Commanders’ Daniel Snyder hit with $60m fine over workplace misconduct

Washington Commanders owner Dan Snyder sexually harassed a team employee and oversaw team executives who deliberately withheld millions of dollars in revenue from other clubs, and he has agreed to pay a $60m fine, the league announced Thursday.

The NFL released a 23-page report detailing the findings of an independent investigation into Snyder’s conduct just minutes after its owners unanimously approved the sale of the Commanders to Josh Harris.

The investigation was led by former Securities and Exchange Commission chair Mary Jo White and conducted by her law firm, Debevoise & Plimpton. The league had pledged to make the findings of the probe public.

Investigators concluded that Washington withheld $11m in revenue that should have been shared with other teams, an amount the report suggests may have been far greater. White’s firm was unable to reach a conclusion about tens of millions of additional dollars that may have been withheld in part because Snyder and the team did not cooperate fully with the investigation, according to the report.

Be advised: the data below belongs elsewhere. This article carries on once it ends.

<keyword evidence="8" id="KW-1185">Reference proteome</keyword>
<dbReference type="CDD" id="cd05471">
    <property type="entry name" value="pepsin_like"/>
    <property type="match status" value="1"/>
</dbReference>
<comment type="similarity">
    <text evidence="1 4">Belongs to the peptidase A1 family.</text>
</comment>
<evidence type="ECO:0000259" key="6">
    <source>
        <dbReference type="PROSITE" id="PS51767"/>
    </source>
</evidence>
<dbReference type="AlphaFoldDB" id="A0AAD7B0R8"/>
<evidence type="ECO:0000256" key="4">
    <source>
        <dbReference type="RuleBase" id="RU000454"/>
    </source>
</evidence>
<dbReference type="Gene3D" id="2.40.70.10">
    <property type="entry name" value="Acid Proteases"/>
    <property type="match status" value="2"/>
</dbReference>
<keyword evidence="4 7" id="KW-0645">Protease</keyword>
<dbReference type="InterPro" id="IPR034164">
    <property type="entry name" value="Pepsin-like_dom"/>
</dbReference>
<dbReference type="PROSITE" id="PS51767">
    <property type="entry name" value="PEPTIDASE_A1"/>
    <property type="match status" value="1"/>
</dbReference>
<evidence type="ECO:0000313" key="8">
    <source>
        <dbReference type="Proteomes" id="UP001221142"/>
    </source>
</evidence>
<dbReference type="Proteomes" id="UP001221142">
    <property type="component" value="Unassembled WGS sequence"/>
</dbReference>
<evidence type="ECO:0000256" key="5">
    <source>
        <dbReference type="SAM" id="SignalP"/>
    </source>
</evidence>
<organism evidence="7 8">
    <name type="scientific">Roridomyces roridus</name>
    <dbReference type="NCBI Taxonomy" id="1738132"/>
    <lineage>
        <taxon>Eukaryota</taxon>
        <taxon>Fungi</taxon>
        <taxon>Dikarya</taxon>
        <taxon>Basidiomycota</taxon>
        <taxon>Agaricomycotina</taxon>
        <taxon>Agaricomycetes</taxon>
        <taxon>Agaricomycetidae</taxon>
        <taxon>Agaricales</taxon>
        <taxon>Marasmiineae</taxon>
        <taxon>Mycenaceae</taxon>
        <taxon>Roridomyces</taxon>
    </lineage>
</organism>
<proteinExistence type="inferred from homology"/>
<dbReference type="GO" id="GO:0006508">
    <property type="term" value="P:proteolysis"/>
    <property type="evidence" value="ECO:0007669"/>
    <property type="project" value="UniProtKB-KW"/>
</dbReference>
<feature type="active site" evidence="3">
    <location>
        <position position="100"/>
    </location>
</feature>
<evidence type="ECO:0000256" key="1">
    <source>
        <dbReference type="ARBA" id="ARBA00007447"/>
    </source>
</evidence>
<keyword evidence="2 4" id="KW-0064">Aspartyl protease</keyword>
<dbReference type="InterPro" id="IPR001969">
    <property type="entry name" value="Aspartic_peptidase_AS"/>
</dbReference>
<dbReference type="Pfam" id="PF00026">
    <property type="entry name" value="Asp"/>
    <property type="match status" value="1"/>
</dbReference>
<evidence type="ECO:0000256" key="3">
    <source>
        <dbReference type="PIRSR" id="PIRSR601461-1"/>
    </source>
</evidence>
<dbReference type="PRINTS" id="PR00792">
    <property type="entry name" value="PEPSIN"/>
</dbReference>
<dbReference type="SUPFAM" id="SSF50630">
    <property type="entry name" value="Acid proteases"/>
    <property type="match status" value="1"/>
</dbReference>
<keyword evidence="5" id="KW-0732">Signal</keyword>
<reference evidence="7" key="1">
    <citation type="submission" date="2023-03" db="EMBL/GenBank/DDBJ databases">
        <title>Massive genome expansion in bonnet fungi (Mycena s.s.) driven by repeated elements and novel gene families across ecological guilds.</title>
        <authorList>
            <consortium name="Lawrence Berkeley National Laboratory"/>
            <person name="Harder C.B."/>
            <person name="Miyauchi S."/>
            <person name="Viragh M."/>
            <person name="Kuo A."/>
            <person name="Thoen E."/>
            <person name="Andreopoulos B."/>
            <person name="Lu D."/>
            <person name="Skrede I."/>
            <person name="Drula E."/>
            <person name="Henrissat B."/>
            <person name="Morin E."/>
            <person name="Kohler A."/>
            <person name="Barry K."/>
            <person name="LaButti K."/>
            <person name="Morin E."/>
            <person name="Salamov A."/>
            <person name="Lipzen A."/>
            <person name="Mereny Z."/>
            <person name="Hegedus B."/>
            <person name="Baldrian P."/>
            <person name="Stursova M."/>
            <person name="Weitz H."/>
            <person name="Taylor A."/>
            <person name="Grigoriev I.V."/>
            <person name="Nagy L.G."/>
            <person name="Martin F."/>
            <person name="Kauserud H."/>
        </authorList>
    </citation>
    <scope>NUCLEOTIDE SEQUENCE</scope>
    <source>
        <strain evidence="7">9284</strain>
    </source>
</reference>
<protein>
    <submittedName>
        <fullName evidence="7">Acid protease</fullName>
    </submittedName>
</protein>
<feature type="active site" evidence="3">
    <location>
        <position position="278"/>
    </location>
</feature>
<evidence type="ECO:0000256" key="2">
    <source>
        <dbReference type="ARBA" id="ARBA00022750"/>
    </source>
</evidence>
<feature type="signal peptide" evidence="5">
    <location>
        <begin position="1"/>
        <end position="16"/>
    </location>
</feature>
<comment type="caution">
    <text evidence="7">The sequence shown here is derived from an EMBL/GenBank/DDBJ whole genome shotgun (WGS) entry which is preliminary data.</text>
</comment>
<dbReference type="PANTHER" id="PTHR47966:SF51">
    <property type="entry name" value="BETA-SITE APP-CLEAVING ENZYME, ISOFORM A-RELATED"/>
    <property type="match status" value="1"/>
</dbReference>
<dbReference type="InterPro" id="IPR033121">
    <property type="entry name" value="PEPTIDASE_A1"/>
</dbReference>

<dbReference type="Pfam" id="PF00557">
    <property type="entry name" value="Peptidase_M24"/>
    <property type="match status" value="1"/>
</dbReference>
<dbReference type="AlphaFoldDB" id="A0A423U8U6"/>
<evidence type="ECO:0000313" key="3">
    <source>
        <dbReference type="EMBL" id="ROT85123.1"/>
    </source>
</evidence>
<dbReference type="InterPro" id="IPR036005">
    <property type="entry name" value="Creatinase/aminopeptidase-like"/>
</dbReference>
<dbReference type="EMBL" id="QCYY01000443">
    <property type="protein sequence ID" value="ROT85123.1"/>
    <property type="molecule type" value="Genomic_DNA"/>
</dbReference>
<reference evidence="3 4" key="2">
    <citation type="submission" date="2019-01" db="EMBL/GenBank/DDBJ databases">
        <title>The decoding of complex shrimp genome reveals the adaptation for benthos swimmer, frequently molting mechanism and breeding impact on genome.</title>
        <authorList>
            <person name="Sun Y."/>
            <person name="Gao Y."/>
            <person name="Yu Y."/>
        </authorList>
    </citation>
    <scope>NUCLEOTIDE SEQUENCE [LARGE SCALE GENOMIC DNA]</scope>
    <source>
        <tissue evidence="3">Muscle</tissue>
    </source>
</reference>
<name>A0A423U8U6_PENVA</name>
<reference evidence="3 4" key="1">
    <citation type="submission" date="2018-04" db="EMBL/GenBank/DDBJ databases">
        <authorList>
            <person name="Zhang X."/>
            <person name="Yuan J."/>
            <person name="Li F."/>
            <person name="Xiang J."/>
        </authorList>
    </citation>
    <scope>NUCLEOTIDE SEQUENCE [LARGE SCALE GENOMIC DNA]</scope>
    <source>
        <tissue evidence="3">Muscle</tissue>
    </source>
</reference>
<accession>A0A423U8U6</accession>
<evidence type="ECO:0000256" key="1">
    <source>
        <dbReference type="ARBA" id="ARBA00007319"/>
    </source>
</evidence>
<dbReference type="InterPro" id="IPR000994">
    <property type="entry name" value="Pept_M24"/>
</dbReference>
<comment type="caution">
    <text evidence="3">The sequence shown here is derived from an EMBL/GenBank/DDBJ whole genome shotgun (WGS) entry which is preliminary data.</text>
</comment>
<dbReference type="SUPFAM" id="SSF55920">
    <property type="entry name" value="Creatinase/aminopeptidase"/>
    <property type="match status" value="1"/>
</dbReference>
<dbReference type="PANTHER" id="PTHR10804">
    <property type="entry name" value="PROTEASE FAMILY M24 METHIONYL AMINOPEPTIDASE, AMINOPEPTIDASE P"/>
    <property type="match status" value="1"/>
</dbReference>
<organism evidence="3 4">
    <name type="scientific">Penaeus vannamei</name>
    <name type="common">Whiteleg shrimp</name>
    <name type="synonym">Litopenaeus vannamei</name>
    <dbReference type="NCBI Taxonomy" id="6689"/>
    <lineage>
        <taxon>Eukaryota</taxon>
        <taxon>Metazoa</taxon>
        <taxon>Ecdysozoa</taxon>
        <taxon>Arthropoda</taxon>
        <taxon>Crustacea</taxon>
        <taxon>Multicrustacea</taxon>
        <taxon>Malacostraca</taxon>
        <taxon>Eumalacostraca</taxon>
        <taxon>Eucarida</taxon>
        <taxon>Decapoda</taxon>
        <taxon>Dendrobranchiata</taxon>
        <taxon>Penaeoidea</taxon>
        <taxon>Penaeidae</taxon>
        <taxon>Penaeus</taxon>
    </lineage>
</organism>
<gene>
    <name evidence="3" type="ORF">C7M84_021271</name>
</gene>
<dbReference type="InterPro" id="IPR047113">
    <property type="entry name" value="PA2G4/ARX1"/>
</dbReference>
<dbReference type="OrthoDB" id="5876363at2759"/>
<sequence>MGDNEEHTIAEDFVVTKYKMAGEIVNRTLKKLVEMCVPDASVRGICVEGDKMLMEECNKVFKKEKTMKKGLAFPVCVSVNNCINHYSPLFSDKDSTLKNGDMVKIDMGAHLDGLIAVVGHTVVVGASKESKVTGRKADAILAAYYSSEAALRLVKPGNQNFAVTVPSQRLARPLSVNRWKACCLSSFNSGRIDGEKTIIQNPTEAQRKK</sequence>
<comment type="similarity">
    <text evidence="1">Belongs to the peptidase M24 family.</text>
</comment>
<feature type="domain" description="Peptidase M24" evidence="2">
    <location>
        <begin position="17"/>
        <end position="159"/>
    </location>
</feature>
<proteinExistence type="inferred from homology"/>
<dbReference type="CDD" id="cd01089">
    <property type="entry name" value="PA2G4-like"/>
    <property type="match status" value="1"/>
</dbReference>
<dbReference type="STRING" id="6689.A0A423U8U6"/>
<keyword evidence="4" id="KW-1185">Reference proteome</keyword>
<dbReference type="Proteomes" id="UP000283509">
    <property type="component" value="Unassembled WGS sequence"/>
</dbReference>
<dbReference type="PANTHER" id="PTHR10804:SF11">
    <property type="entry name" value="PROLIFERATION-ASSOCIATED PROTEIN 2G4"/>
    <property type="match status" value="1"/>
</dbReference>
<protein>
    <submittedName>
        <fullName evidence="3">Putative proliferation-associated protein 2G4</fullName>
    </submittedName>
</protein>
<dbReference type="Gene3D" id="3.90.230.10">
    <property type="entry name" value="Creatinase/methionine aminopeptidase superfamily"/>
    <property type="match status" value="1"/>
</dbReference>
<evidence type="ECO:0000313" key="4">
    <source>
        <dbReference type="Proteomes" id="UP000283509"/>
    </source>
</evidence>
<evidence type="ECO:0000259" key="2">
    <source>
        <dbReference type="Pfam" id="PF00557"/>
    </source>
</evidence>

The report concluded that Snyder sexually harassed former team employee Tiffani Johnston, allegations that Johnston first made last year in front of a House committee. Snyder placed his hand on Johnston’s thigh at a team dinner and pushed her toward his car as they were leaving the restaurant, the report said.

“The conduct substantiated in Ms White’s findings has no place in the NFL,” Commissioner Roger Goodell said in a statement. “We strive for workplaces that are safe, respectful and professional. What Ms Johnston experienced is inappropriate and contrary to the NFL’s values.”

Snyder has denied Johnston’s allegations and repeated that denial in an interview with White’s investigators. He only agreed to speak with investigators for one hour, the report said.

Investigators spoke with Johnston several times and “found her to be highly credible,” the report said, and her account was corroborated by witnesses and other evidence.

The firm did not conclude whether Snyder was personally aware of the financial improprieties, but witnesses told investigators that Snyder repeatedly pressured team employees to improve its financial performance, telling them, “every dollar matters.” Documents detailing how the team moved revenue into accounts that shielded the money from other teams were shared with Snyder on at least one occasion, the report said.

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